Reserve Bank economic growth
Reserve Bank Governor Philip Lowe

11.30am on June 3, 2009 was a key moment in Australia’s response to the financial crisis. That was when the national accounts for the March 2009 quarter were released, which would reveal whether Australia had tipped into recession after GDP had fallen 0.5% in the December 2008 quarter.

At 11.30, the ABS revealed surprise growth of 0.4% (a number later revised up to an impressive 1%). Kevin Rudd and Wayne Swan’s first stimulus package had saved Australia from recession, to the visible chagrin of then-opposition leader Malcolm Turnbull.

Since then the Coalition, News Corp, The Australian Financial Review and right-wing economists have tried to claim it was anything but fiscal stimulus that saved the economy. But the facts, stubbornly, remain.

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Yesterday, 11.30am saw the ABS reveal a 0.4% GDP result for the September quarter. It, too, is a stubborn fact, in a different way.

The government and its media cheerleaders have long insisted that Scott Morrison’s tax cuts would provide economic stimulus — some febrile journalists even compared them to a 2008-style Rudd cash splash. Retail sales figures have repeatedly shown that if anything consumers are spending less in the wake of the tax cuts.

Yesterday confirmed it. Worried households put the tax cuts straight into the bank, lifting the household savings ratio to 4.8: “The reduction to tax payable did not translate to a rise in discretionary spending, which led to a visible impact to household saving,” the ABS’ chief economist noted.

Far from celebrating a “cash splash”, households remain bunkered down: spending rose just 0.1%, understandable given wages growth actually declined in the quarter. Spending on discretionary goods and services fell 0.3%. Those sort of numbers haven’t been seen since a decade ago.

As for the Reserve Bank’s “gentle turning point”, it was a gentle turning point down. Growth was 0.6% in the June quarter (revised upwards from 0.5%) and 0.5% in the March quarter. Only upward revisions of previous quarters “propelled” the annual GDP result to a mighty 1.7%.

The Coalition and its cheerleaders tried to spin the result as a great achievement — a repeat, if you like, of June 2009. Treasurer Josh Frydenberg claimed the result showed the economy was “back on track”. The Financial Review initially trumpeted the result too, before reality kicked in as business groups, including the BCA, began lamenting the outcome.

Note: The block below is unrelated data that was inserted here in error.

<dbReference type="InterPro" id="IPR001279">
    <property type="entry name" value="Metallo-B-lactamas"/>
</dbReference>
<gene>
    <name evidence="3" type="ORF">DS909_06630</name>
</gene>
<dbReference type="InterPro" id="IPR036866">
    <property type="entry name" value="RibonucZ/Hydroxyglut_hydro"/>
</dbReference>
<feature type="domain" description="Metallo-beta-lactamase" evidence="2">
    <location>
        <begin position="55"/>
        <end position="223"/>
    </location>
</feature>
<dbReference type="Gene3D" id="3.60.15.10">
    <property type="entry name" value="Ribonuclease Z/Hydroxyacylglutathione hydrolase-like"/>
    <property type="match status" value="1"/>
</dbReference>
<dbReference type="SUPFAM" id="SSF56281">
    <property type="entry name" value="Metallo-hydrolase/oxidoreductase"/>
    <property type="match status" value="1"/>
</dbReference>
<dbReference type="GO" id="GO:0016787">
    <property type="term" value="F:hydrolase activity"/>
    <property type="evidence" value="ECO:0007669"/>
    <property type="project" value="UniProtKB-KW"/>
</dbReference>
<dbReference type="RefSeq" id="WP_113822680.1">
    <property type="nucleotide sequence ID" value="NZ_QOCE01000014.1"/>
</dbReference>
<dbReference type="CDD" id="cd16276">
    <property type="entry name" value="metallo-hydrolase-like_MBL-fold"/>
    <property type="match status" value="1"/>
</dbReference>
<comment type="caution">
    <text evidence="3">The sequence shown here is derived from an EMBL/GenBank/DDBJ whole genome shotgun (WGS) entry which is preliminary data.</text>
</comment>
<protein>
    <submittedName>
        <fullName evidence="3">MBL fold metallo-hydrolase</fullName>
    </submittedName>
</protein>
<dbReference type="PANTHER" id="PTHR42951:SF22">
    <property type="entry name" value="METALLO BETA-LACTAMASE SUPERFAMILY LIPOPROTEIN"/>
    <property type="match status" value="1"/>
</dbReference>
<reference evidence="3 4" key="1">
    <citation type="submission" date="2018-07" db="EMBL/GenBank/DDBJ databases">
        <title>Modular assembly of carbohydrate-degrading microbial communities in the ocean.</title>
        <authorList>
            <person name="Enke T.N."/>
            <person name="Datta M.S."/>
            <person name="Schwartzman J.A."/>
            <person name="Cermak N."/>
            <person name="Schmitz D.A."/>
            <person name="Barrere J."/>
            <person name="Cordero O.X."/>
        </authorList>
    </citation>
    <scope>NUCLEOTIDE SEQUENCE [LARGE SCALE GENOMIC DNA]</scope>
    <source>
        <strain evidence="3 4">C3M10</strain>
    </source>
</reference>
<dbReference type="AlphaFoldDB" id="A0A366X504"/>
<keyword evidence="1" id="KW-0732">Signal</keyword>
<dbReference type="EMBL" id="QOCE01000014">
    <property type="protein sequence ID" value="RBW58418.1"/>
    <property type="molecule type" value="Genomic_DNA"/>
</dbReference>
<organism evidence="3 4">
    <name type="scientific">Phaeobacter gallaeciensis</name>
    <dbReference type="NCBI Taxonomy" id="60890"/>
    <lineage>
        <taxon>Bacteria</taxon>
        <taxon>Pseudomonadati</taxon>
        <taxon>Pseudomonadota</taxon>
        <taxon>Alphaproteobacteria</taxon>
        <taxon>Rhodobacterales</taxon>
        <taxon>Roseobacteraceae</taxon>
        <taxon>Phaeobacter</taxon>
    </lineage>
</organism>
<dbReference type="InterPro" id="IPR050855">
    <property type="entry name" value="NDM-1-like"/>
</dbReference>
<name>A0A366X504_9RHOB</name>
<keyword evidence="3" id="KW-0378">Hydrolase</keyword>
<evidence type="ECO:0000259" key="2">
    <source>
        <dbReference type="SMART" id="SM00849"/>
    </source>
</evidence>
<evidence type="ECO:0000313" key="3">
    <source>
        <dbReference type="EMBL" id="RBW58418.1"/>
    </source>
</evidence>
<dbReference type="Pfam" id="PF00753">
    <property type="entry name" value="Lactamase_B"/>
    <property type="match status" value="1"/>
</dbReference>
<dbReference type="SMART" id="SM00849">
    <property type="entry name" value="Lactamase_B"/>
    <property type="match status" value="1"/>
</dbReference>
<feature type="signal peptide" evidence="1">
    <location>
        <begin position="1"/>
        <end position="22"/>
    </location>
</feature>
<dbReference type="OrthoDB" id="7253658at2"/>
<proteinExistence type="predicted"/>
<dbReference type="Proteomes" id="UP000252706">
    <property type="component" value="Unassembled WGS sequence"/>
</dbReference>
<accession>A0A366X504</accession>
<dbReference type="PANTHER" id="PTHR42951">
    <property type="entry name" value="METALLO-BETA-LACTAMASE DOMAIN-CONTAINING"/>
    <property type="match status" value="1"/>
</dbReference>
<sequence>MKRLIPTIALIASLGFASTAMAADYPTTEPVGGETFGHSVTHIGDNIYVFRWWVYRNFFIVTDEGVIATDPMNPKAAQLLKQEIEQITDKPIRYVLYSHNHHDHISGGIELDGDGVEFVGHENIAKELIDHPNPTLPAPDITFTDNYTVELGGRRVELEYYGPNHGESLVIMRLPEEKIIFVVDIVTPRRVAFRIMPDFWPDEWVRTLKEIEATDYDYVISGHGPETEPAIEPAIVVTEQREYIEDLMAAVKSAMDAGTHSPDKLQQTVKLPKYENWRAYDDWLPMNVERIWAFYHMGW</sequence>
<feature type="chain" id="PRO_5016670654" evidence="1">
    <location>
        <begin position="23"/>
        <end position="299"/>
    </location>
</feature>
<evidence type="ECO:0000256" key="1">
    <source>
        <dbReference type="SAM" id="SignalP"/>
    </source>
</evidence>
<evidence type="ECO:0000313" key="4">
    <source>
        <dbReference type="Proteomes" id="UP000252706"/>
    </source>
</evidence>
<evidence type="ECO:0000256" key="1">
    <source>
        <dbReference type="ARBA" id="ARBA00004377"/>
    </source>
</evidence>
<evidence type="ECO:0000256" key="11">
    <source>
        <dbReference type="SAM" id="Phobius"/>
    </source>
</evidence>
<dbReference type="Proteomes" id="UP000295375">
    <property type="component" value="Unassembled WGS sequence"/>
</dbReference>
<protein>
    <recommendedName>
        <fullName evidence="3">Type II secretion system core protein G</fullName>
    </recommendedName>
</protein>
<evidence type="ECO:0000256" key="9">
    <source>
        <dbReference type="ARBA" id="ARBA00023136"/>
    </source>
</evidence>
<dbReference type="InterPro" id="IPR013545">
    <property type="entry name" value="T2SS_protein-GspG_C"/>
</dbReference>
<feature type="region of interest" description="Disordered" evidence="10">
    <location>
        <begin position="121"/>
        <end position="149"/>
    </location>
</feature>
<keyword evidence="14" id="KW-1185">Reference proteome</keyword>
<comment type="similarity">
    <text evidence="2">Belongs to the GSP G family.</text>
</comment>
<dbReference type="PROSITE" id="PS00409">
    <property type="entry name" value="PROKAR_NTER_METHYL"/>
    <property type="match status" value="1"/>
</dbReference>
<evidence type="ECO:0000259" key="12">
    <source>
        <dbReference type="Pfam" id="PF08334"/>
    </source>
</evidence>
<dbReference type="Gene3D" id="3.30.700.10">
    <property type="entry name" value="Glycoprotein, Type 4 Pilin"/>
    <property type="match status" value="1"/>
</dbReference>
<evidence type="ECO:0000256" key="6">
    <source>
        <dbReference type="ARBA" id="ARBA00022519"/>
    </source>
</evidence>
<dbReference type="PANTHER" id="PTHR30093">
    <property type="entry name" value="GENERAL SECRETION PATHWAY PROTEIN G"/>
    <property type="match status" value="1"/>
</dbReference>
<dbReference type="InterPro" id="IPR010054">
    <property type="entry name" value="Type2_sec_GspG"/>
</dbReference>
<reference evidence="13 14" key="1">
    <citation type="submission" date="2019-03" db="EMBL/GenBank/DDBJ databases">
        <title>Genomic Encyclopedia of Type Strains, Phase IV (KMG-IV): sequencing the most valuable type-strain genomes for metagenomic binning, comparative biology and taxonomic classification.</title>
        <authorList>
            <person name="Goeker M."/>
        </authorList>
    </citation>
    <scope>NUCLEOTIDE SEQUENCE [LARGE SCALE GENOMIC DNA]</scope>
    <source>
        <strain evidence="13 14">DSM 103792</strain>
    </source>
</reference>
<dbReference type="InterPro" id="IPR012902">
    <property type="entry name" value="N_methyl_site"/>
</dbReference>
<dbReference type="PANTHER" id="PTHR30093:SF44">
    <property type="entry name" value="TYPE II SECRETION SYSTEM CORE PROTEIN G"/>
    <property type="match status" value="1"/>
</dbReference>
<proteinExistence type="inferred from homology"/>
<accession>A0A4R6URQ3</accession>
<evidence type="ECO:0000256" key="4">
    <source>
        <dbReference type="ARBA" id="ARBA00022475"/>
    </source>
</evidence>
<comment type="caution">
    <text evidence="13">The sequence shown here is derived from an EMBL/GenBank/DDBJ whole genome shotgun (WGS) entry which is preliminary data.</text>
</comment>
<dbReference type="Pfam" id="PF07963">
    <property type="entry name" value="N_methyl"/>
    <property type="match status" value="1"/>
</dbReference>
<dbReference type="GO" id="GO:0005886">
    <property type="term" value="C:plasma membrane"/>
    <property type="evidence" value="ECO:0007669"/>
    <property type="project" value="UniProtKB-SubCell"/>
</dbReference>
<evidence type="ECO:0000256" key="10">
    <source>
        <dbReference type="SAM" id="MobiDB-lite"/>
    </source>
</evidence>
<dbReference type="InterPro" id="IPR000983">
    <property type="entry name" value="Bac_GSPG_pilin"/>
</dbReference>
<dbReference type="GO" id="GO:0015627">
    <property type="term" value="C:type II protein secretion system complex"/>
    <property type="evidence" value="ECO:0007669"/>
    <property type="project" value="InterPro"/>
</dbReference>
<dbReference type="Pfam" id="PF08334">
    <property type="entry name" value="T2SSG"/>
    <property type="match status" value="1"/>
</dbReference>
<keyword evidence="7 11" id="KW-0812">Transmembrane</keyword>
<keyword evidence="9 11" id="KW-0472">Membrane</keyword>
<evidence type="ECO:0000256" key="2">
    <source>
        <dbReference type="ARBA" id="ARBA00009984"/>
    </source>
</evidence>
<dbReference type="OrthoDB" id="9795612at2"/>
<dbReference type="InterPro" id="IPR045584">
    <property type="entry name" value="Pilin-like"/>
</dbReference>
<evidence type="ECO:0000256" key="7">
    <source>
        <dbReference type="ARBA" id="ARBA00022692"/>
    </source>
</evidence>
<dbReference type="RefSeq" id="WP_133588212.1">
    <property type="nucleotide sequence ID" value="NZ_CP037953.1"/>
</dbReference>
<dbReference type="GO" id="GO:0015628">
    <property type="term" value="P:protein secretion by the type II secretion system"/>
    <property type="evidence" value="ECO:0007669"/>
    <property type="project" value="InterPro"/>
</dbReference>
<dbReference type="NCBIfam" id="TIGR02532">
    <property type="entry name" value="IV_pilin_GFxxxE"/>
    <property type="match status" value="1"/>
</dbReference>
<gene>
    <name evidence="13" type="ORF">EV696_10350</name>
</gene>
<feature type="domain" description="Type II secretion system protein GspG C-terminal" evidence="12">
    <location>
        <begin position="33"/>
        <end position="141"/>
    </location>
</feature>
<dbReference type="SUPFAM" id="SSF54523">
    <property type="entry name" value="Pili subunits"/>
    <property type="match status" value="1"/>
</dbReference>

The economy only has two things going for it: a strong run of commodity prices that helped deliver the first consecutive current account surpluses in nearly fifty years, and continuing strong government spending — on infrastructure by NSW and Victoria, and on the NDIS by the Commonwealth. Both contributed a total of 0.2% each to the final growth figure.

But all those exports aren’t flowing through into the real economy anyway. State final demand in Western Australia, the centre of the current boomlet in mining investment and mining profits, fell 0.2%, the only state other than South Australia where demand shrank. Exports can pump up a GDP result (and government coffers), while doing nothing for ordinary households.

Commodity prices have since come off their peak by around 10% as well, but at least government spending should continue to prop up a crippled economy. Reserve Bank governor Philip Lowe also appears to be betting on rising property prices to lift the economy. The previous round of interest rate cuts, Lowe said on Tuesday in announcing that rates would stay on hold, “boosted asset prices, which in time should lead to increased spending, including on residential construction … Lower mortgage rates are also boosting aggregate household disposable income, which, in time, will boost household spending.”

In other words, the RBA is placing its hopes on the re-emergence of the magic pudding-like wealth effect as people start getting more confident and sentiment improves as their house prices rise.

What’s not said is that this needs to happen while workers are given wage rises barely above inflation. Nor is it mentioned that young people and low-income earners pay the price for economic-management-by-property-bubble, with declining affordability locking even more people out of the housing market.

Nor is there any sign of a wealth effect yet — new car sales figures out yesterday showed sales falling a whopping 9.8% in November compared to a year ago — extending the decline in new vehicle sales to 20 straight months. Today’s retail sales figures for November showed no growth at all in November, well below expectations — indeed, the seasonally adjusted turnover fell slightly from October.

And remember, the federal government is now starting to take money out of the economy, with its budget surplus and refusal to return more than a fraction of bracket creep to hard-pressed households.

We’re on track, all right — on a road to nowhere.

What will it take for the Coalition to wake up to the state of the economy? Let us know your thoughts at [email protected]. Please include your full name to be considered for publication.

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Peter Fray
Peter Fray
Editor-in-chief of Crikey
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